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by Vesanto Melina, MS, Registered Dietitian
Our annual subsidies to Canadian farmers have ranged from 6.9 billion dollars (in 2011) to more than 8 billion dollars. Primary beneficiaries from our tax dollars are beef, pork, poultry, egg, and dairy producers.
We know that farming can be hard work, with challenging weather and trade agreements. Yet we also that, according to the World Health Organization, meat is a “probable carcinogen”. Cured meats, –bacon, ham, and sausage– are “convincing carcinogens”; grouped in the same category as Roundup and cigarette smoking. Meats and cheese are linked with overweight and obesity. Scientists know that by adopting a plant-based diet, we can reduce our risk of hypertension by 75%; of cardiovascular disease and type 2 diabetes by 62%; and various types of cancer by 19 to 50%. Do we want to subsidize foods that vastly raise our risk of these devastating conditions? Such subsidies contradict Canada’s Dietary Guidelines and our new Food Guide. With socialized medicine, we end up paying both the subsidies plus the overwhelming medical costs.
Our government says it wants to establish a “clean, safe and sustainable environment for present and future generations.” But compared with producing 1 kilo of beef protein, 1 kg protein from kidney beans requires 18 times less land, 10 times less water, 9 times less fuel, 12 times less fertilizer, and 10 times fewer pesticides. Beef production generates considerably more manure waste than other animal or fish farming, all strong polluters. Pig farming creates immense toxic manure ponds. Some of the subsidies aim to reduce disease in these unfortunate pigs that are raised in crowded conditions, with foul air, before slaughter and to reduce diseases that can be passed on to humans. But now that we are aware of significant associated risks to the environment and to human health, does it make sense to continue heavily subsidizing animal products?
When it comes to meat, the subsidies are somewhat hidden. For example, financial support goes to the soy and corn that provide fodder for animals before slaughter, thus enabling the production of cheap industrial meat from concentrated animal feeding operations (CAFOs). Some dairy subsidies go towards advertising that says we should consume milk.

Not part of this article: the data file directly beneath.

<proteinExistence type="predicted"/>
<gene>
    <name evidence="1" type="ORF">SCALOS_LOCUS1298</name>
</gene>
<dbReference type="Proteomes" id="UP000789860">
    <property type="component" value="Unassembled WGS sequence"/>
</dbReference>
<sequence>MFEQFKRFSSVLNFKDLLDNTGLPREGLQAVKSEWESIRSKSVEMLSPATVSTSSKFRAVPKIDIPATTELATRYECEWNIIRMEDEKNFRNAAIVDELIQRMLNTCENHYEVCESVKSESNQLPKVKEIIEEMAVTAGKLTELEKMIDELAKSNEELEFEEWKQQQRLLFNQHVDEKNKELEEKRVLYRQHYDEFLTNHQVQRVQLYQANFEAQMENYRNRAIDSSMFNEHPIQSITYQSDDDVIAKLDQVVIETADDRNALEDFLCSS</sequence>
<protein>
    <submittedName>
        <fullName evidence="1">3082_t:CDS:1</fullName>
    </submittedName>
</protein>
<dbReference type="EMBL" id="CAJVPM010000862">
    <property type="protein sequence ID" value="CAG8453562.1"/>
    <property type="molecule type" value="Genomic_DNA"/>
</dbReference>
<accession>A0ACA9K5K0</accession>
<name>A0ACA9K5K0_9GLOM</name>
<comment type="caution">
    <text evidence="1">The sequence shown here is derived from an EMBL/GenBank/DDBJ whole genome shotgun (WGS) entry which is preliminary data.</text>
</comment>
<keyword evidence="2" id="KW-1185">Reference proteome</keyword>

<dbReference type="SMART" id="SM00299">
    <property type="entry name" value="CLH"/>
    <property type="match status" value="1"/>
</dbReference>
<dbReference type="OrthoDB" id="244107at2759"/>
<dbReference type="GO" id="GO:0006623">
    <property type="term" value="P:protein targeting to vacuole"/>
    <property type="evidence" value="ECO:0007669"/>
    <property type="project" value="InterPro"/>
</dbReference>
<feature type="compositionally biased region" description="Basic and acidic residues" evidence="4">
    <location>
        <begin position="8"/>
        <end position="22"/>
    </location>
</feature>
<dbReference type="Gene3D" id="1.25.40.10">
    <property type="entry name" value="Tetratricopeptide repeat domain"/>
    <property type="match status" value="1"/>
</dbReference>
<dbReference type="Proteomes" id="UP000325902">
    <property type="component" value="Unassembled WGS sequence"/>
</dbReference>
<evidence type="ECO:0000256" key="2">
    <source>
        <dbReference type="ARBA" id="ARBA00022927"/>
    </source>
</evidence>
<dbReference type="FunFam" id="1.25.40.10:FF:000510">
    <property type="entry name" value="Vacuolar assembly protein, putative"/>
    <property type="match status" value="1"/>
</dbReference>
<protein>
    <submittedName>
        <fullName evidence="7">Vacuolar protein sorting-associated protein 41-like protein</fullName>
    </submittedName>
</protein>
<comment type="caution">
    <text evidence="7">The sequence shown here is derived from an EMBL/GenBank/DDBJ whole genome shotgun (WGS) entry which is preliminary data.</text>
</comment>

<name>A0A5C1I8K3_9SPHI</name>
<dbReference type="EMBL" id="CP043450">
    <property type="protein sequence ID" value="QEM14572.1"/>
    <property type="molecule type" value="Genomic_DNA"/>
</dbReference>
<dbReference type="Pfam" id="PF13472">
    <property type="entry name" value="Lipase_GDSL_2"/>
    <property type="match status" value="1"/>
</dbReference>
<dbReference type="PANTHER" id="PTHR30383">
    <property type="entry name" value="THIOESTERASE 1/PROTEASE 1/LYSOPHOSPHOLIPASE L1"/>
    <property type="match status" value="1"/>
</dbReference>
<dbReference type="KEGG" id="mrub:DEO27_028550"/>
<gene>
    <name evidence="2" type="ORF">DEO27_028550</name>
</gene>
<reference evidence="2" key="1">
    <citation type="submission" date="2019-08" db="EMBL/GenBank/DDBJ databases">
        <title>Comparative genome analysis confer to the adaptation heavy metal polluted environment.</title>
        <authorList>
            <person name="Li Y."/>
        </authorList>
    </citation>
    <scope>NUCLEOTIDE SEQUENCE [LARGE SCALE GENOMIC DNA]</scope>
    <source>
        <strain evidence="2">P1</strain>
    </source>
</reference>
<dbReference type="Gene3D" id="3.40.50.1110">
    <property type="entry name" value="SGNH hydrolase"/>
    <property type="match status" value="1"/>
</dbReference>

Farmers are politically powerful because the vast majority of us are unaware of what these subsidies costs us. If informed, we might prefer less subsidies for items that raise risk of chronic disease and heavily pollute the environment. David Simon, lawyer and author of Meatonomics, has concluded that a McDonald’s burger that costs about $5 to purchase would actually cost $13 without all the subsidies.
Does this situation strike you as crazy? By relying on meat and other animal products, we make ourselves obese; raise our risk of cardiovascular disease, type 2 diabetes, hypertension, and cancers; and then destroy our planet.
The Canada Food Price Report 2019 forecasts that the price of vegetables and plant-based protein will rise, and the price of subsidized meat will drop. We would be better off to strongly subsidize Canadian lentils and other legumes (www.pulsecanada.com) and the farming of organic produce. These foods reduce our risk of chronic disease. Legumes (beans, peas and lentils) are known to support the health of Canadians, reduce inflammation and increase longevity.
In Ottawa this June 14 and 15, there will be a chance to talk with our elected representatives and also a Nation Rising march and rally at Parliament Hill, regarding this use of public funds in subsidies for animal agriculture. On Facebook, see Nation Rising for their posts and see www.facebook.com/events/314610132471757/?ti=cl
- Taxpayers oblivious to the cost of farm subsidies. McKenna B, Economics Reporter, The Globe and Mail, 2018.
- Meatonomics, David Simon, author and lawyer. https://podcasts.apple.com/ca/podcast/e7-david-simon/id1291133235?i=1000396470432
- Pulse Potential: Why are Lentils and Beans Rising Canadian Crop Stars? http://www.agr.gc.ca/eng/about-us/publications/discover-agriculture/pulse-potential-why-are-lentils-and-beans-rising-canadian-crop-stars-/?id=1412020012289
- 4. Environment and Climate Change Canada
- 5. Over $6 million in federal funding announced for Canadian pork industry https://www.realagriculture.com/2019/04/over-6-million-in-federal-funding-announced-for-canadian-pork-industry/